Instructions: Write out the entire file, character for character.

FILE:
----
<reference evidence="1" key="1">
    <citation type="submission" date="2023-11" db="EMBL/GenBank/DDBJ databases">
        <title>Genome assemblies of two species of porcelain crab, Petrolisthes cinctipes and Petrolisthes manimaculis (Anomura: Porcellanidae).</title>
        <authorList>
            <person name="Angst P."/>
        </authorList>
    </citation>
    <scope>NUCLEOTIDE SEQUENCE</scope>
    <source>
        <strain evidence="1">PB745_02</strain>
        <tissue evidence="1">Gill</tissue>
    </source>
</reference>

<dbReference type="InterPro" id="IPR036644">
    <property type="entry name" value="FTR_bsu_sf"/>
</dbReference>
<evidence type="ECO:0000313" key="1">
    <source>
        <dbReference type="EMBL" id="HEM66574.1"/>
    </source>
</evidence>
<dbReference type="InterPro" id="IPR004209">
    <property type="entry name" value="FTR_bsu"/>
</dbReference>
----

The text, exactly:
<reference evidence="1" key="1">
    <citation type="submission" date="2023-11" db="EMBL/GenBank/DDBJ databases">
        <title>Genome assemblies of two species of porcelain crab, Petrolisthes cinctipes and Petrolisthes manimaculis (Anomura: Porcellanidae).</title>
        <authorList>
            <person name="Angst P."/>
        </authorList>
    </citation>
    <scope>NUCLEOTIDE SEQUENCE</scope>
    <source>
        <strain evidence="1">PB745_02</strain>
        <tissue evidence="1">Gill</tissue>
    </source>
</reference>

<dbReference type="InterPro" id="IPR036644">
    <property type="entry name" value="FTR_bsu_sf"/>
</dbReference>
<evidence type="ECO:0000313" key="1">
    <source>
        <dbReference type="EMBL" id="HEM66574.1"/>
    </source>
</evidence>
<dbReference type="InterPro" id="IPR004209">
    <property type="entry name" value="FTR_bsu"/>
</dbReference>